"If we have food and clothing, we should be content," writes the author of Timothy, "but those who want to get more and more fall into all sorts of senseless and harmful desires that plunge people into ruin and destruction." I nodded my head. Of course. It is as obvious as the nose on my face. When you let loose your greedy desires for more, always more, it is a recipe for all kinds of temptations to misbehavior. Because what is ever enough? Someone will always have more than you do. You will never own it all. There is no number so high that one cannot be added to it. Of course.
How many murder mysteries has Agatha Christie written about the greediness of a family member that leads them to kill the rich relative? How many newspapers have been printed with stories about the corruption of people in authority. Power and position were not enough. The campaign chest could always be larger. The office and staff could always be bigger. Timothy is right, greed can lead to "all sorts of senseless and harmful desires that plunge people into ruin and destruction."
But as I pulled back from the text, I looked down again at those words, "If we have food and clothing, we will be content with these." And my head was no longer nodding in agreement. Food and clothing. That's it?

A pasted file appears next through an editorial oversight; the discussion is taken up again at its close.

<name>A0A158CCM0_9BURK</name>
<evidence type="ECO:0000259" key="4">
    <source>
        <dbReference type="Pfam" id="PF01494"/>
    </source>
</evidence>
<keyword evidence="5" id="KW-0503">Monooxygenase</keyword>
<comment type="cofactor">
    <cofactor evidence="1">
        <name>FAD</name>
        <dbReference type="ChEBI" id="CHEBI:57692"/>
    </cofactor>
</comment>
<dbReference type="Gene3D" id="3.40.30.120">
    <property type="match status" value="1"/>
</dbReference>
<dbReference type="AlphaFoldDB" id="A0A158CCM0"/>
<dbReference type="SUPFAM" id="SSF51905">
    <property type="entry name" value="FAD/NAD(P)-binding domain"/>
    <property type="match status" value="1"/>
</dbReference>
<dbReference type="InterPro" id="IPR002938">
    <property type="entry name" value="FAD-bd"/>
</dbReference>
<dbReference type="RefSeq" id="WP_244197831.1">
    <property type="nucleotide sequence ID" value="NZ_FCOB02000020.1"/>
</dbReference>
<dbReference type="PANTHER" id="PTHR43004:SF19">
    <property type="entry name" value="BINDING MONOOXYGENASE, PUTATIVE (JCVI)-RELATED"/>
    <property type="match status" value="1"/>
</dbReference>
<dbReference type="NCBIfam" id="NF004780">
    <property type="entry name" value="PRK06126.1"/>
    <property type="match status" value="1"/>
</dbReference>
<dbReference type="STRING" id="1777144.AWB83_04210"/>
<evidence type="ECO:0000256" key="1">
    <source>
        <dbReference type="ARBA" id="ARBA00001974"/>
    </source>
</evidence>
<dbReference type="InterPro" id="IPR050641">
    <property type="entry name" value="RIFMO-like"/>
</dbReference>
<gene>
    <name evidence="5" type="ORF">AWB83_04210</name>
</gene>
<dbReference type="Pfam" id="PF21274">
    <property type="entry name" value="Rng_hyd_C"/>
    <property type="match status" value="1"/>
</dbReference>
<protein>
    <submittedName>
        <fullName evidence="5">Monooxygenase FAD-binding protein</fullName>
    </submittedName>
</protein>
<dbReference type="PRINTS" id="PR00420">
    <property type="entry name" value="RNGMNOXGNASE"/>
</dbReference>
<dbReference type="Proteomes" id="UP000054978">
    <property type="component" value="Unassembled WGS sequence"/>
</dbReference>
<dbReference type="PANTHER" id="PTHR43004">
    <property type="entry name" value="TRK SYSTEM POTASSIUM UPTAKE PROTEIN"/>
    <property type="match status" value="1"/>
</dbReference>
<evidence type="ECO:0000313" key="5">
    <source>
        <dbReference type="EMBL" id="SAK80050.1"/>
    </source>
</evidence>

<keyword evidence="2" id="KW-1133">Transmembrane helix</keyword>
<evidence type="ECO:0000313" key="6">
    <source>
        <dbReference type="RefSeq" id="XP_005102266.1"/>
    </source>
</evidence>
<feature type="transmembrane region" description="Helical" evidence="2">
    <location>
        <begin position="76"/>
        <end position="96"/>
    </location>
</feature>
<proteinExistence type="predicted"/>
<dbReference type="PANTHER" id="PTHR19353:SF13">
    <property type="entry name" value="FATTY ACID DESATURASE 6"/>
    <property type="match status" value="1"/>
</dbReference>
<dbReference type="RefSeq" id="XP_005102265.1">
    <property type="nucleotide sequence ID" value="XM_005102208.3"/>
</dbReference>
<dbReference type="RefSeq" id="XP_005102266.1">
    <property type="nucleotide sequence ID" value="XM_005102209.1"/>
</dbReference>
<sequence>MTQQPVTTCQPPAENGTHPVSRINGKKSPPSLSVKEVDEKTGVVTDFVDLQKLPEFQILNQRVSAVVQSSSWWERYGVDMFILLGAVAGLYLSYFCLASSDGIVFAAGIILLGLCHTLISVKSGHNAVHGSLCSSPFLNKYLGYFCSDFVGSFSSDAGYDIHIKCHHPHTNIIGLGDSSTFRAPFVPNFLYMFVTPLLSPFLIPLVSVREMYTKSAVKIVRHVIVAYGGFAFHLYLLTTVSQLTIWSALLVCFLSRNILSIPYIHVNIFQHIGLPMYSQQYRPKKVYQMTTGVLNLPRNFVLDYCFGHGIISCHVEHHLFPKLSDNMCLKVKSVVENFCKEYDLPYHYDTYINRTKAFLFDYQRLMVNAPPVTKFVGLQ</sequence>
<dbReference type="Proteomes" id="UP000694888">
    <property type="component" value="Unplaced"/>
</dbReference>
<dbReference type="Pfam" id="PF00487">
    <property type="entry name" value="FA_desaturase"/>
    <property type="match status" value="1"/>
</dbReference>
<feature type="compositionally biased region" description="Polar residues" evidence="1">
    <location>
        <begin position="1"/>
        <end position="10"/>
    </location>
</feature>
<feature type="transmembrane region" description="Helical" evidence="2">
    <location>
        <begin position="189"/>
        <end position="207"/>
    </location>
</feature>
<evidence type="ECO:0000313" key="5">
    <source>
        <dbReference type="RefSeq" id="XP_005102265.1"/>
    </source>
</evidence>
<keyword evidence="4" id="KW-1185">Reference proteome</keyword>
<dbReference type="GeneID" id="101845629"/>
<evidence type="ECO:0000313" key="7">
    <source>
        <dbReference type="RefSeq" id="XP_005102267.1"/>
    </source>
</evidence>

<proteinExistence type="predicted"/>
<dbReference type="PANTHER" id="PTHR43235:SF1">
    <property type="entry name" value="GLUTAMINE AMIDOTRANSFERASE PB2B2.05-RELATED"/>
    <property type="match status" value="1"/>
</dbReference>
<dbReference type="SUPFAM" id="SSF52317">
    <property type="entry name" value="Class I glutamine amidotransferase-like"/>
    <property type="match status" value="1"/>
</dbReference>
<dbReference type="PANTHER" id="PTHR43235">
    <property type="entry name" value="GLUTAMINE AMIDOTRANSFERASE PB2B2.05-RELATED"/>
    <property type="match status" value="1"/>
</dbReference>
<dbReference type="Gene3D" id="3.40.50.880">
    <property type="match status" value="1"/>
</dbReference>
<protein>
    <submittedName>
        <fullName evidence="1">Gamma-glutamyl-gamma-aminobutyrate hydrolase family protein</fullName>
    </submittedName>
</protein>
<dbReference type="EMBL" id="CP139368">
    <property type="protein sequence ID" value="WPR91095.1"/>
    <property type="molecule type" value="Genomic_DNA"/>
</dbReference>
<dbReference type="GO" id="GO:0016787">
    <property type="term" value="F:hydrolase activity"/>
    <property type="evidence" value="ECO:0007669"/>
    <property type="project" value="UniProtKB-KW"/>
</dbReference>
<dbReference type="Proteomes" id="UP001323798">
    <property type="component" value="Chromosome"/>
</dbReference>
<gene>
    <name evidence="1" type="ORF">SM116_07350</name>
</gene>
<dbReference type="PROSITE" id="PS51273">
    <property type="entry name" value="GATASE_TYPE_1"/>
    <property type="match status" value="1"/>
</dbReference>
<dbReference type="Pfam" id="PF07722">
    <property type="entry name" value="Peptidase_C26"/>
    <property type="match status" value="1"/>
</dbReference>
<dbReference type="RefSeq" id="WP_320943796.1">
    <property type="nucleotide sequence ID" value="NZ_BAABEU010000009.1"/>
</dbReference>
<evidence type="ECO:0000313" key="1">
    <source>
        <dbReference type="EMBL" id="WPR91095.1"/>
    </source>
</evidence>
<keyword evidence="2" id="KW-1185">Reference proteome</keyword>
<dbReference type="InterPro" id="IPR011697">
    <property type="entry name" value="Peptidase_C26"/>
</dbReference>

The psychology textbooks tell us that there are three basic needs. Timothy missed one. Shelter. But, you know, in the first and second centuries shelter could be as basic as a cave or a tent or a very modest house. Let's not quibble over this. Let's go ahead and add shelter to the list.
But even with that, If we have food, clothing, and shelter, we will be content with these. Really? I'm sorry, but I am not so sure I can agree. When you move into a new living space—a student into a dorm room, a family into a new home—the clothes are hung, food is bought and stored in the appropriate places, but it's not enough. It's just not.
The people who read this letter, I am sure, did not think so either. The most extreme ascetics may give up everything, even including food, clothing, and shelter, but you cannot expect humanity as a whole to adopt that manner of living. Even people with very little have items they treasure.
I will never forget, when I worked in a homeless shelter, taking people in and having to go through their bags. I remember there was a man who had a Crown Royal bag and inside he had various souvenirs from his life, including an artist's depiction of Jesus. There was nothing of any intrinsic value in that bag, but to him it was a bag of memories. "Man does not live by bread alone." Contentment with the barest needs seems absurd.